There is an historic snowstorm barreling toward Oklahoma with blizzard conditions already reported in the western part of the state where my friend, Brit’ Gal Sarah, blogs and gardens. Often, the panhandle and surrounding area get much more extreme weather than we do in the central part of the state. However, this storm is so large that we will not escape the snow, nor the freezing temperatures. Some forecasters are kindly saying we’ll have a low of 33F tonight. Others are predicting 20F. That’s not a typo.
I can barely write this, and you, my blogging friends and gardeners, will mourn with me I know.
Meteorologists are often wrong, and as you all know, a degree or two, up or down, can make a huge difference. Let’s hope that this is one of those times. Just in case we do get a late freeze of epic proportions, I’ve written about covering your plants on Examiner, so I won’t reiterate it here.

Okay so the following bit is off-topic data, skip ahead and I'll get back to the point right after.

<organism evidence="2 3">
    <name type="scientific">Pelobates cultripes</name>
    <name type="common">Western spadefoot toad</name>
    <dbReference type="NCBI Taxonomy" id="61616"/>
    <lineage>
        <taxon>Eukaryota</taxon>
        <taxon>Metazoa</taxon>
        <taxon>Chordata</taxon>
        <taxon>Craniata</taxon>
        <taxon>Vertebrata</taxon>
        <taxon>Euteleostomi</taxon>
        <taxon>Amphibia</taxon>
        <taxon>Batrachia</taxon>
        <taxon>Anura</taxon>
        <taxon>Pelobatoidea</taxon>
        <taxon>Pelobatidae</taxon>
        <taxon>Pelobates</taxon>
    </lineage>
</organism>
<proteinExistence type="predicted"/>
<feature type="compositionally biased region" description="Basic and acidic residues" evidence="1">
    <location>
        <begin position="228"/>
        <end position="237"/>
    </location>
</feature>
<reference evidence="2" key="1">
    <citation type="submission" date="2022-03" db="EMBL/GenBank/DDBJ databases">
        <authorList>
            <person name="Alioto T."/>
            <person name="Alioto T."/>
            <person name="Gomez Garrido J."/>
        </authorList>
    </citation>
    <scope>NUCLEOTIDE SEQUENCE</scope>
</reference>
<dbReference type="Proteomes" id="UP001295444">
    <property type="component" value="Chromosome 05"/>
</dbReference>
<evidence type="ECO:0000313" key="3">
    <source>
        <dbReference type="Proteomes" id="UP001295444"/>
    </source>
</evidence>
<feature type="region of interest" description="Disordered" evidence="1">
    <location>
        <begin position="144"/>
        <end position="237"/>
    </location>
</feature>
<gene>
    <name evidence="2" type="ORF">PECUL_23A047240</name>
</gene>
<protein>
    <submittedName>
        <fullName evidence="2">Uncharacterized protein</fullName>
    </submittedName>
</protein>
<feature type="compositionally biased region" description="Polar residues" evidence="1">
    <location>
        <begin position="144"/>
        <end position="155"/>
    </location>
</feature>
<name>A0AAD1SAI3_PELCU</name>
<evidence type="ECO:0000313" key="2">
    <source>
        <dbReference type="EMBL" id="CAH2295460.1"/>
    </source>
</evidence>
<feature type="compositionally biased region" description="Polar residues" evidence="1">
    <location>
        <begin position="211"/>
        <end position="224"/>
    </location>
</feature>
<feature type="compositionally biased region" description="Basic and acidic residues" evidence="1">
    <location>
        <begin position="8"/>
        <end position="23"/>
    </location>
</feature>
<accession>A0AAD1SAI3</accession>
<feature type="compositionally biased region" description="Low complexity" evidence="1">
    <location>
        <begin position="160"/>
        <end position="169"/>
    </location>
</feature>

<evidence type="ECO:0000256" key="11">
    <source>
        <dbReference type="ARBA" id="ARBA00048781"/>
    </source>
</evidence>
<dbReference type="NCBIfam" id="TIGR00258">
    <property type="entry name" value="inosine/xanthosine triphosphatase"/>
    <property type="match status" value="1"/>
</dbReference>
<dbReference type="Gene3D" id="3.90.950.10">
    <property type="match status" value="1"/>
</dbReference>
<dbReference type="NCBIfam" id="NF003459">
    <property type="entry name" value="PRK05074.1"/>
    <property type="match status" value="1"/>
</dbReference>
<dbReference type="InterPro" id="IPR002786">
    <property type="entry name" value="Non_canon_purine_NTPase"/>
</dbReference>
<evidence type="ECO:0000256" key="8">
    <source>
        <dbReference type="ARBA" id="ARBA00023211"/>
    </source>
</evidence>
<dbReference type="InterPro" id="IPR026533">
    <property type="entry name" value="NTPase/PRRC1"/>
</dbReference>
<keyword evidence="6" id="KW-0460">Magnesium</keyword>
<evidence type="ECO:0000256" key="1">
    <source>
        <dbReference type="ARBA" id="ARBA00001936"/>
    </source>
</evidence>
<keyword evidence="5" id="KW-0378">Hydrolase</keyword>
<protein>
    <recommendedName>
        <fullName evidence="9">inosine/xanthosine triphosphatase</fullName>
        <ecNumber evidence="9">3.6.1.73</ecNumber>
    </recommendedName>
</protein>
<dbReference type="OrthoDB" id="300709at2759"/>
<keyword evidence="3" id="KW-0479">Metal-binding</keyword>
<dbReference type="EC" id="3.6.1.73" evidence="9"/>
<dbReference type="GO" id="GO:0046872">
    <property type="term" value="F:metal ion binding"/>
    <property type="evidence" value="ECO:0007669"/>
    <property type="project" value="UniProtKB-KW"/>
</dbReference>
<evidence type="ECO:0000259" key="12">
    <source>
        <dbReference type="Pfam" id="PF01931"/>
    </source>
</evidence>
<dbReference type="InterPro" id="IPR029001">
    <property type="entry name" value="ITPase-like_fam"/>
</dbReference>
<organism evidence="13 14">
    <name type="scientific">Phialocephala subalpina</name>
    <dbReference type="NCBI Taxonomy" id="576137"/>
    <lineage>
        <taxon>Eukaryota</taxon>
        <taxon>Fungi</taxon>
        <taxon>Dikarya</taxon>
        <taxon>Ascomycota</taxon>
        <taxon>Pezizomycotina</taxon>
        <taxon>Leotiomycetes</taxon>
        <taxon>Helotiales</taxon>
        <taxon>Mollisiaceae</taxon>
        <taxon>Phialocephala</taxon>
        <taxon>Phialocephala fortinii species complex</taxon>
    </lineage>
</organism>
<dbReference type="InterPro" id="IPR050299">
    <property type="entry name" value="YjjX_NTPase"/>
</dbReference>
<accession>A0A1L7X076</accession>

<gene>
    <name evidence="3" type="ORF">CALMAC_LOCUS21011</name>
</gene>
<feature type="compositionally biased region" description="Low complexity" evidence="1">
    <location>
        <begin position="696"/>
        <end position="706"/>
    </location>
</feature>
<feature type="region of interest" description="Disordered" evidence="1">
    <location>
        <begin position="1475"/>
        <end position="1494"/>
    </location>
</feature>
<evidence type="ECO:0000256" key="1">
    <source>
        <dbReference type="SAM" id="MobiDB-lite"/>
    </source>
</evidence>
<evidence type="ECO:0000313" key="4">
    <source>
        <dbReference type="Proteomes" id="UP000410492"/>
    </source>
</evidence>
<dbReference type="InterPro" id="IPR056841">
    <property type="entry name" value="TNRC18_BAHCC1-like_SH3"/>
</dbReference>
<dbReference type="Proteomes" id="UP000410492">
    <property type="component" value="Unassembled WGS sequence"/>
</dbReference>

However, for those of you in Oklahoma, or in the path of this storm, remember, you can’t cover everything. Save only those plants which are the least hardy; your newly planted, expensive or well-loved items like tender shrubs and perennials and climbing roses. The daylilies will be fine. Don’t worry about them unless you already have scapes. Don’t concern yourself with annuals. They are not as expensive and can be replanted. Depending on how cold it gets, even bulb flowers may croak, so cut yourself a beautiful bouquet. The minor bulbs and daffodils themselves will enjoy the moisture and increase in bulb size and number for next spring.
I can tell you that my heart hurt while I was out in the rain taking these photographs, but I still cataloged what I could do. We had one of these really low, late freezes several years ago, and my ‘Zephirine Droughin’ still hasn’t recovered to her former glory.
So, let’s take a final look at spring. The next photos you’ll see from me may be ghostly, sheet covered plants and snow, lots of snow.